Press Article

NAS Invest: Looking farther afield does pay off for investors

NAS Invest: Looking farther afield does pay off for investors
(Source: IPE Institutional Investment, Barbara Ottawa, 26/04/2017)
So-called grade B cities offer better opportunities at lower risks.
“Properties may still prove compelling investments, even if they are located beyond the borders of a certain city,” stressed Nikolai Dëus-von Homeyer, Managing Partner at NAS Invest, at the very outset of the conversation with our editors.
“Especially towns within the commuter belt of large cities benefit from the developments in these centres.”
According to a recent study by the Central Property Committee (Zentraler Immobilienausschuss, ZIA), only 5% of office space is vacant in Germany’s 7 leading cities Berlin, Düsseldorf, Frankfurt am Main, Hamburg, Cologne, Munich and Stuttgart – half as much as in 2010. “Very tight property markets can hamper the economic development of cities,” commented the ZIA.
According to Dëus-von Homeyer, the biggest problem for investors seeking opportunities in these cities is the prices some are willing to pay because they are limited to investments in grade A locations, either by choice or external restrictions: “There is a risk that prices paid for specific segments and areas in the top-7 cities are too high, which leads to initial yields of no more than 2 to 3%.”
For NAS Invest, the solution is offices and health centres in grade B cities or special situations in grade A locations “with the right fundamentals and pricing structure”:
“We frequently analyse opportunities in Hanover, in various locations across North Rhine-Westphalia including Düsseldorf, and in Stuttgart even though this market is tight and difficult,” explains Dëus-von Homeyer.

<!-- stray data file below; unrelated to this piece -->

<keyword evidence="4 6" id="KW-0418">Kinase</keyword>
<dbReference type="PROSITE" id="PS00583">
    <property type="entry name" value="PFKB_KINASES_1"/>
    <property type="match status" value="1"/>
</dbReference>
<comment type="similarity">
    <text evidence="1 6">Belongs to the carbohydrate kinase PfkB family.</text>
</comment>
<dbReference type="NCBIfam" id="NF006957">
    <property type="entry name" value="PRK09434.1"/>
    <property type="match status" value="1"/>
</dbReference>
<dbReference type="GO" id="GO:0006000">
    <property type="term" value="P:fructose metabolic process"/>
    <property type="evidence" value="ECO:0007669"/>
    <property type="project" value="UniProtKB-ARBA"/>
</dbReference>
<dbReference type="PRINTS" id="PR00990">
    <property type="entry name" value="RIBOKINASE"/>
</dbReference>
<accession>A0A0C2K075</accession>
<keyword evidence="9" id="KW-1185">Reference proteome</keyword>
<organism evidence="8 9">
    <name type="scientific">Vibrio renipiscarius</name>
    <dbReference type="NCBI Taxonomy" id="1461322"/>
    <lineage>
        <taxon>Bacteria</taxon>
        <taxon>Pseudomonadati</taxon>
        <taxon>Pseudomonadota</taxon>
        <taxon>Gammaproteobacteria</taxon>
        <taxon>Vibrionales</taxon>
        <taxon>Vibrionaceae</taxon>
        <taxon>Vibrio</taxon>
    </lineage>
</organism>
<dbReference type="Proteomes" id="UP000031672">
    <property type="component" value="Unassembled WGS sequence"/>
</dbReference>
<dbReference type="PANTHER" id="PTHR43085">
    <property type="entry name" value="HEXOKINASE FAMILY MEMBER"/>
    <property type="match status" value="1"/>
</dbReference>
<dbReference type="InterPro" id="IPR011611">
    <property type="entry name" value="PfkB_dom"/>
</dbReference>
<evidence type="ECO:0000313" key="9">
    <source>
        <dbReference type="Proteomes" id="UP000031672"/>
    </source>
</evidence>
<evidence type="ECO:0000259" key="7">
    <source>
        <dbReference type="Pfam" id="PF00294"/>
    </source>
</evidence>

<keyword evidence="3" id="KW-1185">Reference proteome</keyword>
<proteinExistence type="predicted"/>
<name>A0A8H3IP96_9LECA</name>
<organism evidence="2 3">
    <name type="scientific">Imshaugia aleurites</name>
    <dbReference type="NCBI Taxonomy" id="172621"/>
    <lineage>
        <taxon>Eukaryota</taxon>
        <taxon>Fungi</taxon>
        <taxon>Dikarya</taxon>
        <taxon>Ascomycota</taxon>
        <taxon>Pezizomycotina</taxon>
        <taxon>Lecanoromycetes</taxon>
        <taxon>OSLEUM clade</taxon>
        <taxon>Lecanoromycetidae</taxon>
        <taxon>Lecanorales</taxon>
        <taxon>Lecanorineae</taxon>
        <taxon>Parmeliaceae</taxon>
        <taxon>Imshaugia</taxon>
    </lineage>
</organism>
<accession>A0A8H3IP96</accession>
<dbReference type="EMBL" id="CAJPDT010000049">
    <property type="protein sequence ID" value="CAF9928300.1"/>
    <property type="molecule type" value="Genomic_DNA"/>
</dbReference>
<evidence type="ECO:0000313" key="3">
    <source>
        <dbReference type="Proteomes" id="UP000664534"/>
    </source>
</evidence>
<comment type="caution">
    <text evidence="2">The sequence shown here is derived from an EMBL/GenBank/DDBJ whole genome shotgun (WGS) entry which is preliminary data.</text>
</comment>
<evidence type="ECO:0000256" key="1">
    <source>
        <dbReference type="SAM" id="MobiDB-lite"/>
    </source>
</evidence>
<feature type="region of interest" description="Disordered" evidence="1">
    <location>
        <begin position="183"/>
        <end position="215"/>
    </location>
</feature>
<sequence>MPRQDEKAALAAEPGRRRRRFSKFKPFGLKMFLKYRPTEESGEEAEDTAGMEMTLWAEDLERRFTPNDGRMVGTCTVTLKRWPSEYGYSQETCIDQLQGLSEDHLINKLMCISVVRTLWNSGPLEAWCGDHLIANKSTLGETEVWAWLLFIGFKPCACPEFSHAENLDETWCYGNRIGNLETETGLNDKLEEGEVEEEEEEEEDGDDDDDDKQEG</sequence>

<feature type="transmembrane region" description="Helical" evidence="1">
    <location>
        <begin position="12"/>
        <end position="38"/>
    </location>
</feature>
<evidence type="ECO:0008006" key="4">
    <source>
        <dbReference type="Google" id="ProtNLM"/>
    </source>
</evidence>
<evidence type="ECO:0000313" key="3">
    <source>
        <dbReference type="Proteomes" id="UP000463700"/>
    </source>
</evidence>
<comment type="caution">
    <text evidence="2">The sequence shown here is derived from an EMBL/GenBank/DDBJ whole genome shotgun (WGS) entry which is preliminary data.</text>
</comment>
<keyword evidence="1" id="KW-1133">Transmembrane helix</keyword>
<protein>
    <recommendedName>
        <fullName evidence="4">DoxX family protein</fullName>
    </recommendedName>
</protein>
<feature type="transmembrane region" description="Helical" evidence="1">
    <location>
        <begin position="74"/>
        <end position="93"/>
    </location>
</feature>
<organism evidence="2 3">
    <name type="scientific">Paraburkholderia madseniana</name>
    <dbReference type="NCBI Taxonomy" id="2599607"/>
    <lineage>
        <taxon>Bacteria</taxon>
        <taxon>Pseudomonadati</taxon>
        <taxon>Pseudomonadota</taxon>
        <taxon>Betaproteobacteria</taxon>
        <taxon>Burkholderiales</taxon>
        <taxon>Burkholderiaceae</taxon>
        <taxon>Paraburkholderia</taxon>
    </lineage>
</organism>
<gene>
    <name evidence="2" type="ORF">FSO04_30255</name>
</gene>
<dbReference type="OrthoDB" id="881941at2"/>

“The great thing about Germany is that it is broadly diversified as a result of its federalist structure and historic developments.”
Properties in so-called grade B locations can sometimes be acquired for five times the net annual local rent, which allows for better risk management: “The risk of a market correction is much higher for investors who have bought property in a grade A location for 30 to 40 times the annual rent,” argues Dëus-von Homeyer.
The investment sizes in these locations also fall into a category with better supply/demand profiles:
“Grade B cities offer a highly attractive and large property pipeline because the investment volumes tend to be too small for large institutional investors. We acquire properties for between EUR 10 and 25 million and bring them together in larger and more broadly diversified portfolios.”
Overall, Dëus-von Homeyer also confirms that there is a trend among German institutional investors to increasingly use external managers and fund solutions.
The company also focuses on medical centres “which offer a very solid investment, because doctors frequently stay in one location for several decades.” However, these properties are more difficult to manage and therefore frequently sold by institutional portfolios. “Generally speaking, management for a lot of German portfolio properties is insufficiently or poor. Value creation often does not happen, because there is a lack of resources,” concludes Dëus-von Homeyer.